It was a short week in poetry. On the first day my good friend, author Di Bates arranged a session of Poetry Games. The kids were very motivated to join in and grab points for their team - for group effort, individual brilliance and things that 'took the judge's ear'.
At the start Di outlined the games and asked who thought it sounded a bit boring. Some of the boys put up their hand and the challenge was accepted. The hour passed quickly and when Di announced the last reading out of poetry with 'who has something they are so excited about they just have to be the last person to read', every one of those 'I'll be bored' boys was waving their hands to be chosen. We all had heaps of fun - poets and judges alike.
On the second day I introduced Poems that Tell Stories and our second 'old dead' Poet of the Day, Banjo Patterson. We looked at the stories in narrative poems through different media - Waltzing Matilda listening to Slim Dusty sing and watching a music video and The Man From Snowy River read to selected sections from the movie.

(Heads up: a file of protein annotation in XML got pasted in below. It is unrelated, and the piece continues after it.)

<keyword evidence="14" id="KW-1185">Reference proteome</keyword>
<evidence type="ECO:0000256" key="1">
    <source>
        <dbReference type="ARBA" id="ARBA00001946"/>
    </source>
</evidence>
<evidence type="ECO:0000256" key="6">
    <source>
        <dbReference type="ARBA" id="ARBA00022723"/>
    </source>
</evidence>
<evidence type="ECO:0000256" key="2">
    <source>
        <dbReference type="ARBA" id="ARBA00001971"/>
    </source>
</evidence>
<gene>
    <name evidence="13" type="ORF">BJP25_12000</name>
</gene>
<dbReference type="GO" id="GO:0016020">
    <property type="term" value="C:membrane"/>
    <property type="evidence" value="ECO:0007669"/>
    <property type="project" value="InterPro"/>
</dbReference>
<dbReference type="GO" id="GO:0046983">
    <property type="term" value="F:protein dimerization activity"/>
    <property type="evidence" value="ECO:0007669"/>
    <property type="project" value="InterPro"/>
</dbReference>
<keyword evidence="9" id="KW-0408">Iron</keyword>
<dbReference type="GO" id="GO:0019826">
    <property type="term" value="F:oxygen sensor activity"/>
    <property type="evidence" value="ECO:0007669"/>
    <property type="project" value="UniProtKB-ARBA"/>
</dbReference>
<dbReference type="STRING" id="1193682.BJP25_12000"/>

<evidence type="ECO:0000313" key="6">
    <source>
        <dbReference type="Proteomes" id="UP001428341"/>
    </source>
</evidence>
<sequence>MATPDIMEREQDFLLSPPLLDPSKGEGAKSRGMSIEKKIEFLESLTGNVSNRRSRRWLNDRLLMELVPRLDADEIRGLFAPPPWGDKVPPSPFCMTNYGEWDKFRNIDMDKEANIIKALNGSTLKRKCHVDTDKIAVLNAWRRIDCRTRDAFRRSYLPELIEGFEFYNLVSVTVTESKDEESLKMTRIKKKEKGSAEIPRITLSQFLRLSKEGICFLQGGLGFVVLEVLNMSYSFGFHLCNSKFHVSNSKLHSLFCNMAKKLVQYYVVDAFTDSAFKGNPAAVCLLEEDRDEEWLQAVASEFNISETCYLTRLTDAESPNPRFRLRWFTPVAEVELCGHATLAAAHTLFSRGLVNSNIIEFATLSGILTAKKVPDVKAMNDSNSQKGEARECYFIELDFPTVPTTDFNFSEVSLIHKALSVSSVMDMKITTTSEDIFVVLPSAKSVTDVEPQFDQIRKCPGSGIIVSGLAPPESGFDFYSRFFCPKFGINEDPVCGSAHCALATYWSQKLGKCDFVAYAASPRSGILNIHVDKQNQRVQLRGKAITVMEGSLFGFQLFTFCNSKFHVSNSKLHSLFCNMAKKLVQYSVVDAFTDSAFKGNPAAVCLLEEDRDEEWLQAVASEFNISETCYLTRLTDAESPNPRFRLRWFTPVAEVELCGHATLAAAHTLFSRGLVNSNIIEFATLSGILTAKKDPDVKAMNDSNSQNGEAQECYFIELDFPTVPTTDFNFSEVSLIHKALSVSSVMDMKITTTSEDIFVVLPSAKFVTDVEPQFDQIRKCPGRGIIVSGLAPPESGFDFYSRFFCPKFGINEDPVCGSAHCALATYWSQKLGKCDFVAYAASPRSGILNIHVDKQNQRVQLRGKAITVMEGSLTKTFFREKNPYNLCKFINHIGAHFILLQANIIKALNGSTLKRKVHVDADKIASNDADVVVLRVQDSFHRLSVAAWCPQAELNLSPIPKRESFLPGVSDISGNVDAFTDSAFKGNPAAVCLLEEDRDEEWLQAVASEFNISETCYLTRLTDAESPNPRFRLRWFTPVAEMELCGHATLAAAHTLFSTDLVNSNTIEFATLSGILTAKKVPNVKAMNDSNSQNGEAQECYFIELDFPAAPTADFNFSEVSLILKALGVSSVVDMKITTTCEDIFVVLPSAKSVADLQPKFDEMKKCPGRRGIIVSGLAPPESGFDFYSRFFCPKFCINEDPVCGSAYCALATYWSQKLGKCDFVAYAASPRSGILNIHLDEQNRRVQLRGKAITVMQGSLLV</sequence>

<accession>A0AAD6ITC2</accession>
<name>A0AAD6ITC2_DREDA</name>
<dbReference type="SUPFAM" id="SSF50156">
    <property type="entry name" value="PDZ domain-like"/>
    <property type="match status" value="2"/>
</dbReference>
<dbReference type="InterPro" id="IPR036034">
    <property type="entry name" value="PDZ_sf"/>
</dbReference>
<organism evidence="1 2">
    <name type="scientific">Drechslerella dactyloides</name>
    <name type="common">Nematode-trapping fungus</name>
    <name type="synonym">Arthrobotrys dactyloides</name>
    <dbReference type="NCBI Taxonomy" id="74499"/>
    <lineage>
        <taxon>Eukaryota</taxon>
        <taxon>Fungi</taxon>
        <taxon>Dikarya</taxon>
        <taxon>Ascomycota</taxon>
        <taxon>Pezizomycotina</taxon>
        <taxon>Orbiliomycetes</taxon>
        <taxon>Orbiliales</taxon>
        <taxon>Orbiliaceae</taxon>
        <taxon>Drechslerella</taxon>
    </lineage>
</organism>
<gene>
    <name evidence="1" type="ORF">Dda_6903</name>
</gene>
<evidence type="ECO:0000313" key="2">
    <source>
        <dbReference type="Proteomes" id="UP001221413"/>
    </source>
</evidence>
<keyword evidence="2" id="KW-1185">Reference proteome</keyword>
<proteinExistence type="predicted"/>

For a third option I added The Highwayman, a favorite of mine and better suited to those who (like me!) like their poetry with a bit of action, blood and romance. The medium was a paper theatre telling by ten-year-old students (same age as the class) in the UK. The kids immediately wanted to create a paper theatre poem of their own.
Then we drew a comic strip of a selected poem - a fourth medium to demonstrate story from poetry.
We revisited The Highwayman searching out metaphors, allieration, onamatapoieas, refrain, end rhyme and similes. Then we wrote our own narrative poems and edited them using some of the techniques we learned in earlier lessons.
And the verdict so far: Some poetry is boring but a lot of it is fun.